Nov 02, 1997 12:23 PM
by Titus Roth
firstname.lastname@example.org (Thoa Tran) wrote
> I dread attending "New Agey" groups because of the pious atmosphere. It's
> usually in such atmosphere that I feel my "shadow", horns and goatee
> growing, and evil mischievousness. I would rather hang out with people who
> are totally themselves and see the sacred in them. Oh well, maybe I would
> never be in a spiritual group, only in the spiritual group of mankind.
> Now, I bet HPB would be one interesting woman to observe.
Welcome back, Thoa! Without you there's been no one to give me a hard time. ;)
Well, at least not with the flash and flair you do. ;) Tease. Tease.
I have also seen that kind of "piety" and share your disdain for it. But let
me talk about the flip side.
For the last few years I've observed a kind of worshipful or sabbath day on my
own, though at intervals (usually when travelling), visiting other
groups. From what I've seen there are three kinds of piety: the frozen,
plastic, hypocritical kind; an "honest hypocritical" kind (how's that for an
oxymoron?); and genuine kind.
Before I describe them I'll add that my conclusions come from a fair amount of
observation. A sample of the groups I've visited: Roman Catholic, Islamic,
Methodist, Swedenborgian, Thai Buddhist, Unity, Ramakrishna Order Vedantin,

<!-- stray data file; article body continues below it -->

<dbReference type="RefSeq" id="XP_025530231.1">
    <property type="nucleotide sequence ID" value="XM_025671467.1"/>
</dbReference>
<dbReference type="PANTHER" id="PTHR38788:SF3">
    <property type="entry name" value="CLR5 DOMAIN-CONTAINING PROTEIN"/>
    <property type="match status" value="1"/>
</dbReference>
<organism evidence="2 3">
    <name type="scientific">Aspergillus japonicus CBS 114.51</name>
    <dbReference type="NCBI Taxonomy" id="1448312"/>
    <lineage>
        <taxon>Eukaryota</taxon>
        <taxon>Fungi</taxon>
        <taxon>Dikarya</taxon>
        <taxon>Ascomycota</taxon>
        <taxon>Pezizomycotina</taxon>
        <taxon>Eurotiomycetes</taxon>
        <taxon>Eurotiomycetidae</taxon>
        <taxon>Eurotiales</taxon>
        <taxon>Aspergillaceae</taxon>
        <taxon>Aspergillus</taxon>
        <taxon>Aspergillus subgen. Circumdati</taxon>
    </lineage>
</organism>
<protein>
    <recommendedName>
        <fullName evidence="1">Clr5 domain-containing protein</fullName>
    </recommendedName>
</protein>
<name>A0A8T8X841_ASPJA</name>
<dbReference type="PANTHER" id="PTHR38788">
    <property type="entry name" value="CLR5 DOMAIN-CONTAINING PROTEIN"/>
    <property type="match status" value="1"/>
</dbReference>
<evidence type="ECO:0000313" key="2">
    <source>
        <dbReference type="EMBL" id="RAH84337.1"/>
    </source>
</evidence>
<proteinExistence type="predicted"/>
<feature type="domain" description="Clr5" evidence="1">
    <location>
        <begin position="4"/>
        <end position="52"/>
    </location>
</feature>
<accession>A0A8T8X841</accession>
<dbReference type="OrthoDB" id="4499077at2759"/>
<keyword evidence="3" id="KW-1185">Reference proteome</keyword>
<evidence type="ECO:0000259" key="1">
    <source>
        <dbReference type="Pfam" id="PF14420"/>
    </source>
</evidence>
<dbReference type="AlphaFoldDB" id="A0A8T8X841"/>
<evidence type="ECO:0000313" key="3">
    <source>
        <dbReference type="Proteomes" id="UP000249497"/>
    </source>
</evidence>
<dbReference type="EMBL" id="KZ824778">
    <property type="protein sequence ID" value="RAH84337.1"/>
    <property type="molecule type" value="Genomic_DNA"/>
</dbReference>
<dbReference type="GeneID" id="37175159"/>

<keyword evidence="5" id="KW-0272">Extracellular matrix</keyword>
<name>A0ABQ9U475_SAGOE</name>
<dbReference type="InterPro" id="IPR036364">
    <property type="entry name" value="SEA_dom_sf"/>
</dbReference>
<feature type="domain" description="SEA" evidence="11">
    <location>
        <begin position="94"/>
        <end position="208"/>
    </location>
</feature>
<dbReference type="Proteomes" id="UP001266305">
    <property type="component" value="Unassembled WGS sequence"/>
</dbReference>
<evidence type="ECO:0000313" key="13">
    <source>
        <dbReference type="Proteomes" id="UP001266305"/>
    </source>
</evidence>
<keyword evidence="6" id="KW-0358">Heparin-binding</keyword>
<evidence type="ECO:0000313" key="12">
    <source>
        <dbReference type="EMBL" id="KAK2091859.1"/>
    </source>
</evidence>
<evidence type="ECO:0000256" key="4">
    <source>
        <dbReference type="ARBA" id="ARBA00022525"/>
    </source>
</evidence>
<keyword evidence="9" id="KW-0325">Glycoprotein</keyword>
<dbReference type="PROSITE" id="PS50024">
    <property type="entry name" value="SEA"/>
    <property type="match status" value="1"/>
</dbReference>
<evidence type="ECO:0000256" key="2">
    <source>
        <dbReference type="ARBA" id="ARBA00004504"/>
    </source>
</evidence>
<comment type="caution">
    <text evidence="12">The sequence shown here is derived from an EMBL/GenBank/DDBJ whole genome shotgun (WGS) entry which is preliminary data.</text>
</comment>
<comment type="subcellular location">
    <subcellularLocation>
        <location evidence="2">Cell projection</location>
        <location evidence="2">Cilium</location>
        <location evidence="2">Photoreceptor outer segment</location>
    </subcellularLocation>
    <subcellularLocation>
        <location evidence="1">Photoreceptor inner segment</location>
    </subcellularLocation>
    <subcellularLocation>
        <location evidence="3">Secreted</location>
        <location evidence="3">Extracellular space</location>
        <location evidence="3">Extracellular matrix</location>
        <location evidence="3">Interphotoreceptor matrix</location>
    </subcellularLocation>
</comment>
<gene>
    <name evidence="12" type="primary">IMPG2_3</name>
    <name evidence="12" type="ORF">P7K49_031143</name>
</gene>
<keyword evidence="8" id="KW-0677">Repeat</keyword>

Synagogues, Southern Baptist, Tibetan Buddhist, Science of Mind, Russian
Orthodox, Self Realization Fellowship, Manly P. Hall, Anglican, Ananda, Sai
Baba, ... etc ... etc.
Most of them I wouldn't go back to, but some have an admirable presence to
them - usually in the congregation, not the leadership.
Amidst the babbling New Agey's I've met people with a contageous and genuine
reverence. They spark some kind of remembrance or knowing in the soul. These
are the types you hope would be on the altars. Appreciation for that genuine
kind of reverence in a receptive person prompts a clumbsy attempt to recover
and apply that knowing. This is what I called, improvising on the spot,
"honest hypocrisy". Like the inferior function described by Jung, the
undeveloped clumbsy faculty seeking to come out contains the richest seeds of
new growth and original creation. Unlike the polished but well-worn superior
function, it abounds in new possibilities. But it is initially awkward.
Imagine what an olympic racer looked like when he or she rode their first
The genuine and the "genuine imitation" are different from the out and out
hypocritical. For every good thing, there seems to be a force that seeks to
cheapen it and pervert it. I think this must be what the Valentinian Gnostics
called the Antimimon Pneumatos or counterfeit spirit. The moment an esoteric
truth becomes exoteric, there is always the cheap imitation coming forth. Part
of the price you pay, but the "genuine imitation" turning into genuine makes
it worth it.
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